Homework. Is that as dirty of a word to you as it’s always been to me? Whether it’s the lingering nightmares that I forgot that all important project or dreading bringing up the word to my kindergartener, who already gives me all the grief of a teenager, homework can be one of my least favorite things to deal with. There are a mass of great tips out there about ways to make homework less painful like designating workspace and times for homework, taking the right number of breaks and using graphic organizers. So instead of rehashing the same tips that you can find everywhere else, I’m going to cover a few ideas that are all about our involvement as parents.
Attitude. I’ve given a perfect example of the first thing that we as parents need to change. Children are perceptive little creatures. Even if they don’t understand what they’re perceiving, they pick up on our attitudes and vibes toward things. So if we’re giving off negative vibes toward homework, they’re going to feel it. So how do we check those negative vibes? By remembering the true purpose of homework…
Learning. It’s about helping the child learn, not about getting perfect scores. Learning is a messy business and it doesn’t come from being perfect. Even if you’re looking at that end of term project that requires a visual aid, an essay and your child to dress up as some long dead scientist and wondering how in the world this assignment is going to help your child remember the order of the planets, keep in mind that there is something that can be learned. As absurd as those projects are and feel, they give you an opportunity to teach your child the pleasure of accomplishing a difficult task. And if they choose not to complete an assignment, they get the pleasure of learning tough consequences.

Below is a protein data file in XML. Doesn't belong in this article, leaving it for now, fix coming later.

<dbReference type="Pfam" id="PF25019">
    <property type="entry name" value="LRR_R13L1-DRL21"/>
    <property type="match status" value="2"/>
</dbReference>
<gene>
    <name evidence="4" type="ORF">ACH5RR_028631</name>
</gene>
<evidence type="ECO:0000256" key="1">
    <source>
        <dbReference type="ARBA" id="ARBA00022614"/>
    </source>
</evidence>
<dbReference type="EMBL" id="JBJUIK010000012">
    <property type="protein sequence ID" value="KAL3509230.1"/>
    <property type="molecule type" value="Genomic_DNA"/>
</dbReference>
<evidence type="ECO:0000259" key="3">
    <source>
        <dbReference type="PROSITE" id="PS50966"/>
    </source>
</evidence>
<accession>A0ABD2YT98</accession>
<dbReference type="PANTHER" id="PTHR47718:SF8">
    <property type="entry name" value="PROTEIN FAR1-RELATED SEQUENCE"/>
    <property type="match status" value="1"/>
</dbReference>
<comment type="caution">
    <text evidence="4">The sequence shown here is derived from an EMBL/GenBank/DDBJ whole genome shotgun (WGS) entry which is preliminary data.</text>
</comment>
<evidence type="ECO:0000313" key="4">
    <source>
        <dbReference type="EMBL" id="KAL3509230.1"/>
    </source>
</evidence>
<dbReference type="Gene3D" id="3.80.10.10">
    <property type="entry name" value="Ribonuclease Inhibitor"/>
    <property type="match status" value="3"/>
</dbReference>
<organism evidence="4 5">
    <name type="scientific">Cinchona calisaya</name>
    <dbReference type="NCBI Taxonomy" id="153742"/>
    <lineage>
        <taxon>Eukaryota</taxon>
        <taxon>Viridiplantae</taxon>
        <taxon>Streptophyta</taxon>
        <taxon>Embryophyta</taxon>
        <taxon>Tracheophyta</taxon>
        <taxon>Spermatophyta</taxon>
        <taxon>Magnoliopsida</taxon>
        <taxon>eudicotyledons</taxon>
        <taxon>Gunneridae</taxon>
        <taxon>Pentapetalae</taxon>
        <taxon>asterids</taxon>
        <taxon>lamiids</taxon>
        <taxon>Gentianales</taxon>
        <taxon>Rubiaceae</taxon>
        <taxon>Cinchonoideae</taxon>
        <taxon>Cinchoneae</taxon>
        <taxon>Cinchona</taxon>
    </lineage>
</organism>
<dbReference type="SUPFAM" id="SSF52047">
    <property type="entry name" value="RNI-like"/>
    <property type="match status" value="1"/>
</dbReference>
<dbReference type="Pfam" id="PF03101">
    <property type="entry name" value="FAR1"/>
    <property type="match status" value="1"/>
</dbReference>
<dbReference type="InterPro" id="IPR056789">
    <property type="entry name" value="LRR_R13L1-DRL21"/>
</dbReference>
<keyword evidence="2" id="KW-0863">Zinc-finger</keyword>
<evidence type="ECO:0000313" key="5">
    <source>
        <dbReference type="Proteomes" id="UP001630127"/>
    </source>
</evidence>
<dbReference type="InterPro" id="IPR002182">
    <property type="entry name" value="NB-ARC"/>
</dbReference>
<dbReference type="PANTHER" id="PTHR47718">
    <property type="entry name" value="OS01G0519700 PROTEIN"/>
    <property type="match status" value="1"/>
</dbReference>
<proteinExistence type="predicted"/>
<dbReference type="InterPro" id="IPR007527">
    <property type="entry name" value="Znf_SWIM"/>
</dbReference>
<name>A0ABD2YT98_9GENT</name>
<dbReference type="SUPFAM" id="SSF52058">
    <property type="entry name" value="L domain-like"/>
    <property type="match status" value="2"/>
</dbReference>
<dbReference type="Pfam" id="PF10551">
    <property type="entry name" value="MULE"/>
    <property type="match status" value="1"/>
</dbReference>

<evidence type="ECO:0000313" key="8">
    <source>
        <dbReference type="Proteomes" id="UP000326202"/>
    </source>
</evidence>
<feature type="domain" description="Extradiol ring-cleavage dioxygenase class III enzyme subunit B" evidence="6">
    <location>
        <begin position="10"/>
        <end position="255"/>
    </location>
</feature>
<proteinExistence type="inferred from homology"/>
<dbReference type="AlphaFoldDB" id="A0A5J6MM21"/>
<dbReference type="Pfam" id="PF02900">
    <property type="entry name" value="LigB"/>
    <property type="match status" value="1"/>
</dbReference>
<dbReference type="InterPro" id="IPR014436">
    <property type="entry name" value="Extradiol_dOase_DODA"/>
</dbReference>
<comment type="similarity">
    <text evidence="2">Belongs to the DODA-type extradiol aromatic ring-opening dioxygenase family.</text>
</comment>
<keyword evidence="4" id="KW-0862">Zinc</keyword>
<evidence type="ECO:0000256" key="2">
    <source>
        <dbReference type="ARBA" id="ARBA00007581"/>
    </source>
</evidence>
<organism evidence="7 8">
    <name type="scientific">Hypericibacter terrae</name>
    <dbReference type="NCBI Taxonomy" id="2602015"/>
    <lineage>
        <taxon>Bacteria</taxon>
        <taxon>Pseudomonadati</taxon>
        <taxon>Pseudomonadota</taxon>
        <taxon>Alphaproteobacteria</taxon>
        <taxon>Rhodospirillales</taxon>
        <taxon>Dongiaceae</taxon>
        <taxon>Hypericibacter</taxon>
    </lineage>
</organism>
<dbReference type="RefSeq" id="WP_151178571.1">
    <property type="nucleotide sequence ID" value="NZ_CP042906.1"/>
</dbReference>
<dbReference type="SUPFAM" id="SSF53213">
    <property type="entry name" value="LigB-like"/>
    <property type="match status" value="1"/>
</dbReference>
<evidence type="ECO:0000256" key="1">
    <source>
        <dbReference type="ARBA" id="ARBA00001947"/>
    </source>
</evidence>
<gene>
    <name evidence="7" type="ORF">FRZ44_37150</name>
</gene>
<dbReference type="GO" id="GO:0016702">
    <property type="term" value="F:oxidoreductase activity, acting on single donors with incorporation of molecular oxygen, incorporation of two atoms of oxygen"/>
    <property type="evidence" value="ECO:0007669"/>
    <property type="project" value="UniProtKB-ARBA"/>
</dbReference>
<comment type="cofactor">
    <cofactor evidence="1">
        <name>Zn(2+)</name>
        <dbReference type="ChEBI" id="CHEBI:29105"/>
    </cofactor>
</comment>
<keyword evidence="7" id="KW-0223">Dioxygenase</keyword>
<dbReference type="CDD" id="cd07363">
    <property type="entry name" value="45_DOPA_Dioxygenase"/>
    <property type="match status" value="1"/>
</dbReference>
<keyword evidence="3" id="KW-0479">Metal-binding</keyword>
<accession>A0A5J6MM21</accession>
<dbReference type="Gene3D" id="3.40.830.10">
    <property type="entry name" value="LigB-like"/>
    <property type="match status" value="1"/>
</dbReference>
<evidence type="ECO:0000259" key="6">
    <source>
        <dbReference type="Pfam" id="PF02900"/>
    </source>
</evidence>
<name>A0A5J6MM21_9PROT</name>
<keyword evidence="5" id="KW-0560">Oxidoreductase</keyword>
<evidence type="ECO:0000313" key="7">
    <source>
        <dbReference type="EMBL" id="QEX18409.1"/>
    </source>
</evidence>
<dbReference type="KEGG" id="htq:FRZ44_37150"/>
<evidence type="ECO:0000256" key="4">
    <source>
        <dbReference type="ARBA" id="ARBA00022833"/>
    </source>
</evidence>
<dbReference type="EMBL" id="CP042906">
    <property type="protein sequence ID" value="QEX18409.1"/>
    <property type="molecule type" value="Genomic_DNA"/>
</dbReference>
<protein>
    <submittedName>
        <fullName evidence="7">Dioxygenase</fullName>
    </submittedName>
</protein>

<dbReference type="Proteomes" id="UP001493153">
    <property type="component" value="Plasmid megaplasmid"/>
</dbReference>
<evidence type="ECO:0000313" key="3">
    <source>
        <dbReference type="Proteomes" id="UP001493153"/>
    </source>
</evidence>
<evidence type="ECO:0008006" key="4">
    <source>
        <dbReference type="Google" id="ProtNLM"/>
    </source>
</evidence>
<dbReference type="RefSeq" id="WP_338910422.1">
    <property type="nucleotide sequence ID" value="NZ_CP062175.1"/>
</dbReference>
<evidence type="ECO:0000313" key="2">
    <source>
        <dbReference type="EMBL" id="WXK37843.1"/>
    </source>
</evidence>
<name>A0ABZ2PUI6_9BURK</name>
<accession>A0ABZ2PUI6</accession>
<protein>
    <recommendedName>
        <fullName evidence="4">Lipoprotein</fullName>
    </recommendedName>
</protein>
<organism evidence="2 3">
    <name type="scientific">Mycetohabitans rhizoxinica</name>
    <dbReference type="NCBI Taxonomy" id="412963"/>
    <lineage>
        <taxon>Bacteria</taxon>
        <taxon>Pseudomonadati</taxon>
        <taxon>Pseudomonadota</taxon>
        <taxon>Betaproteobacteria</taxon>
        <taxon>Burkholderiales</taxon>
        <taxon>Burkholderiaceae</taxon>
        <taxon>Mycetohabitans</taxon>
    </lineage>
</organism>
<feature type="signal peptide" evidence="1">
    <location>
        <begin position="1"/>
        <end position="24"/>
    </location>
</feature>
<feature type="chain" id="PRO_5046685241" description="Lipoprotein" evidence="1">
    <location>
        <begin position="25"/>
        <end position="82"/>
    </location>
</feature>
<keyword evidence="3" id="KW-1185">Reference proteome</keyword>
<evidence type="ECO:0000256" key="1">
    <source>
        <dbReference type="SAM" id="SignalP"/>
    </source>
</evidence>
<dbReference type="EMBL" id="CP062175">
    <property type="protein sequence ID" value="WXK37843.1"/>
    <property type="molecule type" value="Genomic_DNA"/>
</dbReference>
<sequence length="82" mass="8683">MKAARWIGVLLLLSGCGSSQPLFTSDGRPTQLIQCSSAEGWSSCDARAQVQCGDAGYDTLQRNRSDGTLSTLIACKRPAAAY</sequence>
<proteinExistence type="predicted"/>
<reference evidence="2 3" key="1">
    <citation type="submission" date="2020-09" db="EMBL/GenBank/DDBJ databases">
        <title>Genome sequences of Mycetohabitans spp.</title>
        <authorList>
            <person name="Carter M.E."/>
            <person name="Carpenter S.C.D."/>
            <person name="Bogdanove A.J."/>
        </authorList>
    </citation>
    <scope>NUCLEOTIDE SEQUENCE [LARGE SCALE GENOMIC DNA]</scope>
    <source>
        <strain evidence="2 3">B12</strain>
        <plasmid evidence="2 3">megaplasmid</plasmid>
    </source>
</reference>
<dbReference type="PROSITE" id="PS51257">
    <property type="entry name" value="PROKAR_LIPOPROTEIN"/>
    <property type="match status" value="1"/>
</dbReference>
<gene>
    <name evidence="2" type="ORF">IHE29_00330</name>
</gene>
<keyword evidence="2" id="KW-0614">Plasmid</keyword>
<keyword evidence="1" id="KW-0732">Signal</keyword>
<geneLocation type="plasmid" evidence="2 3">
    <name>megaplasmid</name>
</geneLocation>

Tone. Have you ever used the phrase, “don’t speak to me with that tone of voice?” Well, sometimes that phrase goes both ways. A lot of the time we know the reaction we’re going to get when we ask if homework has been done or suggest that it gets done because we all know it hasn’t. So we start the conversation with our lecturing-parent-get-up already on. The problem we run into here is that tone of voice gets our child’s defenses from up the moment we start and we’re left with a child that’s prepped to fight. So something as simple as softening our voices can make a huge impact…if we’re patient.
Every child is different. Find what works for them. Some children need that well organized desk space while others need to be sprawled out across the living room floor. Some need music or other things to block out distractions while others need silence. Some need to jump right in as soon as they get home from school and others need a significant break. As parents, we can just observe and help them discover what kinds of conditions they need and then do our best to make sure those conditions are met.
Keep your heads up, those seemingly endless nights of homework don’t last forever. And remember, as we make changes, those changes take time and the ball is in their court. We can only do what we can do and then we have to leave it up to them to do the work.
Integrated Learning Strategies is a Utah-based center dedicated to helping mainstream children and children with learning disabilities achieve academic success. Our services provide kids with non-traditional tutoring programs within the Davis County, Kaysville, Layton, Syracuse, Farmington, and Centerville areas. Areas to find Integrated Learning Strategies include: Reading tutors in Kaysville, Math tutors in Kaysville, Common Core Tutors in Kaysville, Tutors in Utah, Utah Tutoring Programs